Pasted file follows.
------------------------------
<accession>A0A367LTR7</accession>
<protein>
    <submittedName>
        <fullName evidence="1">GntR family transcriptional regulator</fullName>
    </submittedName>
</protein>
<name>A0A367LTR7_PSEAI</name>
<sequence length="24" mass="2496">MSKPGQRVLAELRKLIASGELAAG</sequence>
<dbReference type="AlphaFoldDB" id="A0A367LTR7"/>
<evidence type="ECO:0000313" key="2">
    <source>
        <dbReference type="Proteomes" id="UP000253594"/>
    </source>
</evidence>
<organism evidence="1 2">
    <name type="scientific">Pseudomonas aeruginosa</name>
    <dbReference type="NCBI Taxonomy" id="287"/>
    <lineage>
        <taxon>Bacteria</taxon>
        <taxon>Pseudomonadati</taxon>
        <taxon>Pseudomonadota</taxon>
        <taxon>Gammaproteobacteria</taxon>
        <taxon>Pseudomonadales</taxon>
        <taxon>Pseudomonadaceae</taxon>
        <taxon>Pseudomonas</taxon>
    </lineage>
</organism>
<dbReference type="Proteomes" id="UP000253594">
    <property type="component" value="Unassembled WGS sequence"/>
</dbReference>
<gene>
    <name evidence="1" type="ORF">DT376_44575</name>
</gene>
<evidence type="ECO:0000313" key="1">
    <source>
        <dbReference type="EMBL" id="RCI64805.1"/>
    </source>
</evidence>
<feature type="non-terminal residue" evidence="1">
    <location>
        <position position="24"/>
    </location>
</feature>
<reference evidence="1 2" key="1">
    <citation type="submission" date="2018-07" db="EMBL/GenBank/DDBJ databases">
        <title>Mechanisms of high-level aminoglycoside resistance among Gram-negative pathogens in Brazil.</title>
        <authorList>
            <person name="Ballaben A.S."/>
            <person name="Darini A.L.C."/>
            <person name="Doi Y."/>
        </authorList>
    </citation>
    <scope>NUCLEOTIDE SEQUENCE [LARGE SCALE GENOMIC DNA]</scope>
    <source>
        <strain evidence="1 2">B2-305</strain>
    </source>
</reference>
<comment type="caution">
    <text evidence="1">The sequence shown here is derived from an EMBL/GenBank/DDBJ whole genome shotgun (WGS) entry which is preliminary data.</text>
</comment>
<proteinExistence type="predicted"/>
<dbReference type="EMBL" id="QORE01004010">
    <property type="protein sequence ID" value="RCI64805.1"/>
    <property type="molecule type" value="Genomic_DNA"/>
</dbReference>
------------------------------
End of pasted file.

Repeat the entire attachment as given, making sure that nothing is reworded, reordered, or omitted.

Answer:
<accession>A0A367LTR7</accession>
<protein>
    <submittedName>
        <fullName evidence="1">GntR family transcriptional regulator</fullName>
    </submittedName>
</protein>
<name>A0A367LTR7_PSEAI</name>
<sequence length="24" mass="2496">MSKPGQRVLAELRKLIASGELAAG</sequence>
<dbReference type="AlphaFoldDB" id="A0A367LTR7"/>
<evidence type="ECO:0000313" key="2">
    <source>
        <dbReference type="Proteomes" id="UP000253594"/>
    </source>
</evidence>
<organism evidence="1 2">
    <name type="scientific">Pseudomonas aeruginosa</name>
    <dbReference type="NCBI Taxonomy" id="287"/>
    <lineage>
        <taxon>Bacteria</taxon>
        <taxon>Pseudomonadati</taxon>
        <taxon>Pseudomonadota</taxon>
        <taxon>Gammaproteobacteria</taxon>
        <taxon>Pseudomonadales</taxon>
        <taxon>Pseudomonadaceae</taxon>
        <taxon>Pseudomonas</taxon>
    </lineage>
</organism>
<dbReference type="Proteomes" id="UP000253594">
    <property type="component" value="Unassembled WGS sequence"/>
</dbReference>
<gene>
    <name evidence="1" type="ORF">DT376_44575</name>
</gene>
<evidence type="ECO:0000313" key="1">
    <source>
        <dbReference type="EMBL" id="RCI64805.1"/>
    </source>
</evidence>
<feature type="non-terminal residue" evidence="1">
    <location>
        <position position="24"/>
    </location>
</feature>
<reference evidence="1 2" key="1">
    <citation type="submission" date="2018-07" db="EMBL/GenBank/DDBJ databases">
        <title>Mechanisms of high-level aminoglycoside resistance among Gram-negative pathogens in Brazil.</title>
        <authorList>
            <person name="Ballaben A.S."/>
            <person name="Darini A.L.C."/>
            <person name="Doi Y."/>
        </authorList>
    </citation>
    <scope>NUCLEOTIDE SEQUENCE [LARGE SCALE GENOMIC DNA]</scope>
    <source>
        <strain evidence="1 2">B2-305</strain>
    </source>
</reference>
<comment type="caution">
    <text evidence="1">The sequence shown here is derived from an EMBL/GenBank/DDBJ whole genome shotgun (WGS) entry which is preliminary data.</text>
</comment>
<proteinExistence type="predicted"/>
<dbReference type="EMBL" id="QORE01004010">
    <property type="protein sequence ID" value="RCI64805.1"/>
    <property type="molecule type" value="Genomic_DNA"/>
</dbReference>